- “If the mother has low levels of omega-3, the child will have low levels as well. In this sense, Ángel Gil explains that several studies "have shown that an adequate intake of fatty acids by the mother is associated with a normal foetal weight, while mothers with fatty acid deficiencies have smaller children". It has been found that consumption of EPA and DHA during pregnancy lengthens the duration of the pregnancy by an average of 6 days and helps increase the weight of the new-born by more than 100 grams.
Moreover, the importance of omega-3 fatty acids extends beyond pregnancy, into breastfeeding. Breast milk contains these fatty acids and infants who take sufficient amounts of omega-3s when breastfeeding, have greater visual acuity than those who do not take adequate amounts. "If the mother does not take them, it will affect the visual acuity of her child," says Ángel Gil. Some studies also show that children of mothers who take sufficient amounts of omega-3s have better verbal skills as they grow up.
How much Omega 3 do you need to take during your pregnancy?
The FAO and the WHO established the recommendations for omega-3 fatty acids some time ago:
- A healthy adult should take at least around 250 mg of omega-3s a day, although the ideal amount is 1 g a day.
- For pregnant women "as they are supporting a new life and all the cells have DHA, the minimum amount is 0.5 g a day", according to Professor Ángel Gil.
These amounts are generally not currently being reached, two recent studies on consumption by the Spanish population (Anibes and Enalia) have shown. "An important part of the population does not comply with the minimum required intake of omega-3. People who eat three or four servings of fish comply with the recommendations, but those who eat less than two portions do not," explains Ángel Gil.
- The main dietary source of omega-3s is oily fish – the fattiest fish such as tuna, mackerel, sardines, salmon, anchovies, etc.
- White fish, as they have less fat, provide a lower amount of omega-3 per serving. Shellfish, for example clams, mussels and octopus, also contain omega-3 but the amount provided per serving is lower than that of oily fish.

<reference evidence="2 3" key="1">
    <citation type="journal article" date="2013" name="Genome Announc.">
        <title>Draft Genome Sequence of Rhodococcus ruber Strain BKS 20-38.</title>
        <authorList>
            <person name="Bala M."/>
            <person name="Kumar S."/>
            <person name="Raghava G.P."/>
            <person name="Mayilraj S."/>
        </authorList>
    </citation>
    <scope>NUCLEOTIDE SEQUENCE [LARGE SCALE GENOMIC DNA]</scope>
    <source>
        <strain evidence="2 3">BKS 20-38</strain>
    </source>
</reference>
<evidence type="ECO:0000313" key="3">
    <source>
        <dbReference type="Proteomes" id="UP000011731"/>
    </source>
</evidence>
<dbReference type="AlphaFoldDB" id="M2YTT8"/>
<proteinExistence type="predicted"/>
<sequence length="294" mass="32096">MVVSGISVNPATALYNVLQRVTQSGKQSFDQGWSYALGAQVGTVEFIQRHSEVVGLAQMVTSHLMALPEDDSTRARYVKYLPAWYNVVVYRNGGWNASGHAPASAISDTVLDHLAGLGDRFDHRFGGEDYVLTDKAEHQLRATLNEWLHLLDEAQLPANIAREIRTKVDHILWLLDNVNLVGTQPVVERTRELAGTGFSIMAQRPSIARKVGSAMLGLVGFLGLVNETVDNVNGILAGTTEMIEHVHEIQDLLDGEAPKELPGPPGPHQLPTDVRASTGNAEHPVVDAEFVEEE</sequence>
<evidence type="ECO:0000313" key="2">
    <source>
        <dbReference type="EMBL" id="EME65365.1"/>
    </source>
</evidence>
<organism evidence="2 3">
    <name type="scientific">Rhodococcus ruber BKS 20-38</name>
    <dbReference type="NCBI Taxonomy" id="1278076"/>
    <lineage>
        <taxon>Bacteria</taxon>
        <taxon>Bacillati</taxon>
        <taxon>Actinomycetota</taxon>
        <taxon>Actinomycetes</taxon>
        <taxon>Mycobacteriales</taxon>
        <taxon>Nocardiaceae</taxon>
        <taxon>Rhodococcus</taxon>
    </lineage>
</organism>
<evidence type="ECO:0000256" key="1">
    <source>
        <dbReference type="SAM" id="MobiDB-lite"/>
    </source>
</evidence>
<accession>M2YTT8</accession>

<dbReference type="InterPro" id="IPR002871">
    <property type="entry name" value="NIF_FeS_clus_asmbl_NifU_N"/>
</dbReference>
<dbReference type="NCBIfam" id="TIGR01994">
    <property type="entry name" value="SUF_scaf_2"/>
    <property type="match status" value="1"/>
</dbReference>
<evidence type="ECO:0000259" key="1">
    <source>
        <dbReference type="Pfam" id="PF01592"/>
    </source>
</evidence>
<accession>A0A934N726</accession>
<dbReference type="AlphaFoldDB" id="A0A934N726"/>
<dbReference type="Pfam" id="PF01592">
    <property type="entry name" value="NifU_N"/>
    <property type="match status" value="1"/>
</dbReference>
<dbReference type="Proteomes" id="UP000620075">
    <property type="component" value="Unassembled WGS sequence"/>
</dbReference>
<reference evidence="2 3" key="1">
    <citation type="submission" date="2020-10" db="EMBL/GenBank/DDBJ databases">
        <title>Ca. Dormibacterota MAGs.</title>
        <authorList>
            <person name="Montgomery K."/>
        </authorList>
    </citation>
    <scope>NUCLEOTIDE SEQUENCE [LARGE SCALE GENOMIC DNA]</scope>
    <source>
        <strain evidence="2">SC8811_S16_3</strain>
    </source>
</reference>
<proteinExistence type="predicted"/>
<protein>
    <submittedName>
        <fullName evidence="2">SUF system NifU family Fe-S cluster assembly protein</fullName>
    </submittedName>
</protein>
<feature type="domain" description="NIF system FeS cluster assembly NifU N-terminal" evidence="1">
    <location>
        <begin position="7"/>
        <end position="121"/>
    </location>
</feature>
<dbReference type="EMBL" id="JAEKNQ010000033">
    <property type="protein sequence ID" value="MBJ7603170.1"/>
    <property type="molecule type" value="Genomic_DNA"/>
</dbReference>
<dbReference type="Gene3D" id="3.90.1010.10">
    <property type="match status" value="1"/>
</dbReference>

- Omega-3 is also present in eggs, although in much smaller quantities, and in the viscera of animals.
- Among the foods of vegetable origin, nuts and pumpkin seeds, linseed and seaweed stand out, as well as flax, rapeseed, canola and soya oils, but in much higher quantities.
- It is also found in green leafy vegetables, although its availability to the body is very low.
What if I am a vegetarian and do not eat fish?
If you are a vegetarian or don't eat fish for whatever reason, there are other options for taking omega-3s:
- Supplements: "From a public health point of view, a varied diet including fish is recommended. But if for whatever reason fish is not consumed, supplements are an option, but always under the supervision of a physician," warns Ángel Gil. "Self- medicating does not work, because an excess of omega-3s can have adverse consequences. For example, taking more than three grams a day has effects on blood coagulation."
- Seaweed: Women who follow a vegetarian diet can also opt for seaweed. "Fish do not make omega-3s. They have them because they eat seaweed and benefit from the phytoplankton, and that’s where omega-3 is found," says Professor Gil. You can need to take omega-3 supplements, because vegetables alone are not enough.
- Omega-3 fortified foods.